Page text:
April 10, 2008
During my fellowship training in Boston, I lived out in the outer suburban peninsula of Winthrop, a large “near island,” south of Logan airport. I simply couldn’t afford the rents in the City of Boston on a fellow’s salary. And all the affordable apartments in town were long gone by the time we arrived, due to the enormous number of students in the city, attending Harvard, BU, MIT, U Mass, etc. There are more high end institutions of higher learning in Boston than most anywhere else I know. New York has quite a few too, but there, they’re a side act; in Boston they’re the main event.
Anyway, Winthrop had a kind of desolate beauty to it, and the apartment we got was on the lower level of an apartment complex. A short drive away was a beach, which was a hot spot in summer, but deserted the rest of the year. There’s something serene about a beach in
winter, or so I’ve always thought.
Every day, I’d drive our only car to work, past the airport, through the Sumner Tunnel, up the Charles River Drive, up to Parker Hill Avenue, where I reached my destination, The New England Baptist Hospital. This was a “boutique hospital,” sandwiched between the august Robert Breck Brigham Hospital, right next door, and the Peter Bent Brigham Hospital, down the street, at the base of Parker Hill. My poor wife was stuck in the apartment, trying to maintain her sanity, while I learned at the figurative feet of master joint surgeons, to become one of them.
Once a month, the fellow was expected to be “on call,” remaining at the hospital for a night, to look after the postop patients who had undergone surgery during the day. Now, this annoyed me, no end. While it doesn’t seem like a big deal, you must remember that I had
already done years and years of call, as an intern, surgical resident, and orthopaedic resident. This was an extra postgraduate year in my chosen specialty of joint reconstruction, and I had about had it with “call.”
I called the professor who was in charge (a truly great guy and terrific surgeon) and said, “Hey. I’m a fellow now. I shouldn’t have to do this anymore. No fellow should.”
“But, Bill, it’s only one night a month,” he replied.
” Yeah, but it’s not a matter of that; it’s a matter of rank. I’m a fellow, now, not a resident. If it’s no big deal, why don’t YOU take a night of
call? ” I said (I had far more nerve than brains in those days.)
…Silence, for a few beats….
“OK. I see your point,” he said. And he did.
True to the professor’s word, from that time on, fellows no longer had to take that night of call, as one of the perks of the rank of fellow. I’ll bet that none of them knew they had me to thank for that.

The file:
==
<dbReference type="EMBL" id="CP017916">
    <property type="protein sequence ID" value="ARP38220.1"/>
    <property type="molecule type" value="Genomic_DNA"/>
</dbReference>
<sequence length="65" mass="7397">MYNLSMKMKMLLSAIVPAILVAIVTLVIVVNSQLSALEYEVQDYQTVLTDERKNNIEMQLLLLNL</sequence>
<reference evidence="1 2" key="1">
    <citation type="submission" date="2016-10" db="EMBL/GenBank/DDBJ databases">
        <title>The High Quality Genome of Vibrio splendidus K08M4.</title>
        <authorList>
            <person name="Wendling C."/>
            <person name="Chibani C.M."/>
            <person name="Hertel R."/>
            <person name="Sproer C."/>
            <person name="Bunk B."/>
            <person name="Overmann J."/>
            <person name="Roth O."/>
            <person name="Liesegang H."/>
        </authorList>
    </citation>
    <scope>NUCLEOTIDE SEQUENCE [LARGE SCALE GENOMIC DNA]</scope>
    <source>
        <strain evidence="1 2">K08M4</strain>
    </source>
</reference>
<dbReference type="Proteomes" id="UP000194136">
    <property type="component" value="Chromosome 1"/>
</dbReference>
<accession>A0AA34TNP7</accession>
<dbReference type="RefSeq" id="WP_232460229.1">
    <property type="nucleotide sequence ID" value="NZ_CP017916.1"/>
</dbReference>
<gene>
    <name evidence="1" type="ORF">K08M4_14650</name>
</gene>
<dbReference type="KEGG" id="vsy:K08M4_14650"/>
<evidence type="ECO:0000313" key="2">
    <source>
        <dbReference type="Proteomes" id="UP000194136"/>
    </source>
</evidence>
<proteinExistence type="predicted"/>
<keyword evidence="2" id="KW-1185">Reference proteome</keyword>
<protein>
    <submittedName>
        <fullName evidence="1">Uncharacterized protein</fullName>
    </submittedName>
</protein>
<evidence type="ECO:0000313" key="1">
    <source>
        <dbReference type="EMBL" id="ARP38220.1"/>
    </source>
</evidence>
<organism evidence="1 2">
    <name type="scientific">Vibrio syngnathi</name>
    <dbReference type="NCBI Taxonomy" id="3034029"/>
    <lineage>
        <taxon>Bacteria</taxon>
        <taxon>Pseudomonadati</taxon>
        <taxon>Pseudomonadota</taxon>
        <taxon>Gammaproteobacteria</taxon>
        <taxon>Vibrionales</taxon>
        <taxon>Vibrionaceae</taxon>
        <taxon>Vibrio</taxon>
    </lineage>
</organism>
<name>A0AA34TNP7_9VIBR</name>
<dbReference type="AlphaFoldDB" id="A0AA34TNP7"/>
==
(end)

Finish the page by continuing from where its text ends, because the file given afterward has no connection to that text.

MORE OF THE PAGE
Anyway, since I had very little time to myself, staying in shape was a challenge. The apartment complex in Winthrop had its own little gym, with nautilus-type machines and some free weights, barbells and dumbbells, for the residents. I had always been into weights and bodybuilding and one of my favorites was the old favorite, the bench press. One day, trying to push a really heavy weight up in the bench press, I was using a “cheating” move by bouncing the barbell off my chest. POP! Suddenly, I felt a painful ripping sensation and felt a pop in the front of my shoulder. Boy, that hurt! I worked around it, and, typical for most doctors, got no treatment. The pain eventually went away. hey, eventually everything goes away, right? But the snapping stayed, and remains today.
Years later, I found out that I had torn the fibrous “roof,” covering the groove in the head of the humerus that holds the long head of the biceps tendon. If I knew then what I know now, I would NOT have been doing extreme bench presses. I’d be doing bodyweight exercises
like those in Matt Furey’s Combat Conditioning, instead http://drbillsclinic.com/combat_conditioning.html
But if I did injure any part of me, I’d use the principles of treating acute inflammation that I cover in my LITTLE GREEN BOOK (although that’s mainly for knees) http://drbillsclinic.com/eliminate_knee_pain.html Luckily, the same regimen works wherever it’s tried. And, today, every time I feel that little pop in my shoulder, I’m reminded of another folly of my youth. Ah well, it could have been worse, right? That’s it for today. Til next time, my friend, be well.
Yours for a pain-free tomorrow,
P.S. For DR. BILL’S LITTLE GREEN BOOK ON ELIMINATING KNEE PAIN, a concise, but complete handbook on the root causes and the various options for treating knee pain, go to http://drbillsclinic.com/eliminate_knee_pain.html
P.P.S. For DR. BILL’S PAIN-FREE PROGRAM: EXERCISES TO PREVENT OR ELIMINATE KNEE PAIN, please go to
P.P.P.S. For the giant, comprehensive ADVANCED MASTERS’ COURSE: HOW TO ELIMINATE KNEE PAIN–ONCE & FOR ALL!, everything you need to know on causes and solutions for knee pain and the complete exercise program, too, go to
FREE BONUS CD with any order: THE HEALING POWER OF POSITIVE PAIN PERCEPTION
Copyright, 2008 by William Thomas Stillwell, MD
All rights reserved